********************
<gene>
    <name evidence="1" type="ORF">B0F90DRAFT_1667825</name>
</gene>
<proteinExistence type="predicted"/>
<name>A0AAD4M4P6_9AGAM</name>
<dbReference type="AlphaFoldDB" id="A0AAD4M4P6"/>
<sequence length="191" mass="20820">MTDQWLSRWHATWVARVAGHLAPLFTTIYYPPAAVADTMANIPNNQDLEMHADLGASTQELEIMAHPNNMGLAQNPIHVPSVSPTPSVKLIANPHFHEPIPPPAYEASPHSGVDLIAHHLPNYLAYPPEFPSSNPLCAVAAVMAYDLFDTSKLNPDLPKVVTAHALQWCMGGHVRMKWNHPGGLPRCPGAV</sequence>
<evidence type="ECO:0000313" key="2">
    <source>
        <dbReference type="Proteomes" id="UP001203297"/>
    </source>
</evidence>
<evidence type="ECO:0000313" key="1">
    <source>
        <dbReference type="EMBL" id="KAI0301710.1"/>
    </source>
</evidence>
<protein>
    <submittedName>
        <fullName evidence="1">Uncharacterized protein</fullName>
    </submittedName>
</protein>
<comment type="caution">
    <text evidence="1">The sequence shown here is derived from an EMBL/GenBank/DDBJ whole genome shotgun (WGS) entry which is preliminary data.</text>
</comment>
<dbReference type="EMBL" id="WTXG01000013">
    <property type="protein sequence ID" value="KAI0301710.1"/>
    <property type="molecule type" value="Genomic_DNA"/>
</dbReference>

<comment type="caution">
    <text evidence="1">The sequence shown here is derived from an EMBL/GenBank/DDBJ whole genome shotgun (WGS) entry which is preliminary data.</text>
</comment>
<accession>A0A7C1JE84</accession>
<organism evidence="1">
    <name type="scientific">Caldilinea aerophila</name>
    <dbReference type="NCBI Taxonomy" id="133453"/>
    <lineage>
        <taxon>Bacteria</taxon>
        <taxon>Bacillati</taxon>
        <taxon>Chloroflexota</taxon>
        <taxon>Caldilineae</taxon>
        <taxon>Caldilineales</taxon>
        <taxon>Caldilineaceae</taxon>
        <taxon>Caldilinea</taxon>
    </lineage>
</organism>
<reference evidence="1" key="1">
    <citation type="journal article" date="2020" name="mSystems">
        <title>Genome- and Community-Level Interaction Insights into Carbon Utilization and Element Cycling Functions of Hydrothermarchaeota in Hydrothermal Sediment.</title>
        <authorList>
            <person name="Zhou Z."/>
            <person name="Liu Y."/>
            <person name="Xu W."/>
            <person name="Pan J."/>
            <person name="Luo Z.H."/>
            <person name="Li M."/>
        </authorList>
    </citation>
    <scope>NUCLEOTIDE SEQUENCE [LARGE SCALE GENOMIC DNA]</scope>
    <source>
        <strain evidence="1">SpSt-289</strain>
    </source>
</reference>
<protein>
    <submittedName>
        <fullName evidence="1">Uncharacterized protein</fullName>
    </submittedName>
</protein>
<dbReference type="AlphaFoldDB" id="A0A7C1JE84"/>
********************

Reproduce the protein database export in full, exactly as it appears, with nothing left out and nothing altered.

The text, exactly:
<gene>
    <name evidence="1" type="ORF">B0F90DRAFT_1667825</name>
</gene>
<proteinExistence type="predicted"/>
<name>A0AAD4M4P6_9AGAM</name>
<dbReference type="AlphaFoldDB" id="A0AAD4M4P6"/>
<sequence length="191" mass="20820">MTDQWLSRWHATWVARVAGHLAPLFTTIYYPPAAVADTMANIPNNQDLEMHADLGASTQELEIMAHPNNMGLAQNPIHVPSVSPTPSVKLIANPHFHEPIPPPAYEASPHSGVDLIAHHLPNYLAYPPEFPSSNPLCAVAAVMAYDLFDTSKLNPDLPKVVTAHALQWCMGGHVRMKWNHPGGLPRCPGAV</sequence>
<evidence type="ECO:0000313" key="2">
    <source>
        <dbReference type="Proteomes" id="UP001203297"/>
    </source>
</evidence>
<evidence type="ECO:0000313" key="1">
    <source>
        <dbReference type="EMBL" id="KAI0301710.1"/>
    </source>
</evidence>
<protein>
    <submittedName>
        <fullName evidence="1">Uncharacterized protein</fullName>
    </submittedName>
</protein>
<comment type="caution">
    <text evidence="1">The sequence shown here is derived from an EMBL/GenBank/DDBJ whole genome shotgun (WGS) entry which is preliminary data.</text>
</comment>
<dbReference type="EMBL" id="WTXG01000013">
    <property type="protein sequence ID" value="KAI0301710.1"/>
    <property type="molecule type" value="Genomic_DNA"/>
</dbReference>

<comment type="caution">
    <text evidence="1">The sequence shown here is derived from an EMBL/GenBank/DDBJ whole genome shotgun (WGS) entry which is preliminary data.</text>
</comment>
<accession>A0A7C1JE84</accession>
<organism evidence="1">
    <name type="scientific">Caldilinea aerophila</name>
    <dbReference type="NCBI Taxonomy" id="133453"/>
    <lineage>
        <taxon>Bacteria</taxon>
        <taxon>Bacillati</taxon>
        <taxon>Chloroflexota</taxon>
        <taxon>Caldilineae</taxon>
        <taxon>Caldilineales</taxon>
        <taxon>Caldilineaceae</taxon>
        <taxon>Caldilinea</taxon>
    </lineage>
</organism>
<reference evidence="1" key="1">
    <citation type="journal article" date="2020" name="mSystems">
        <title>Genome- and Community-Level Interaction Insights into Carbon Utilization and Element Cycling Functions of Hydrothermarchaeota in Hydrothermal Sediment.</title>
        <authorList>
            <person name="Zhou Z."/>
            <person name="Liu Y."/>
            <person name="Xu W."/>
            <person name="Pan J."/>
            <person name="Luo Z.H."/>
            <person name="Li M."/>
        </authorList>
    </citation>
    <scope>NUCLEOTIDE SEQUENCE [LARGE SCALE GENOMIC DNA]</scope>
    <source>
        <strain evidence="1">SpSt-289</strain>
    </source>
</reference>
<protein>
    <submittedName>
        <fullName evidence="1">Uncharacterized protein</fullName>
    </submittedName>
</protein>
<dbReference type="AlphaFoldDB" id="A0A7C1JE84"/>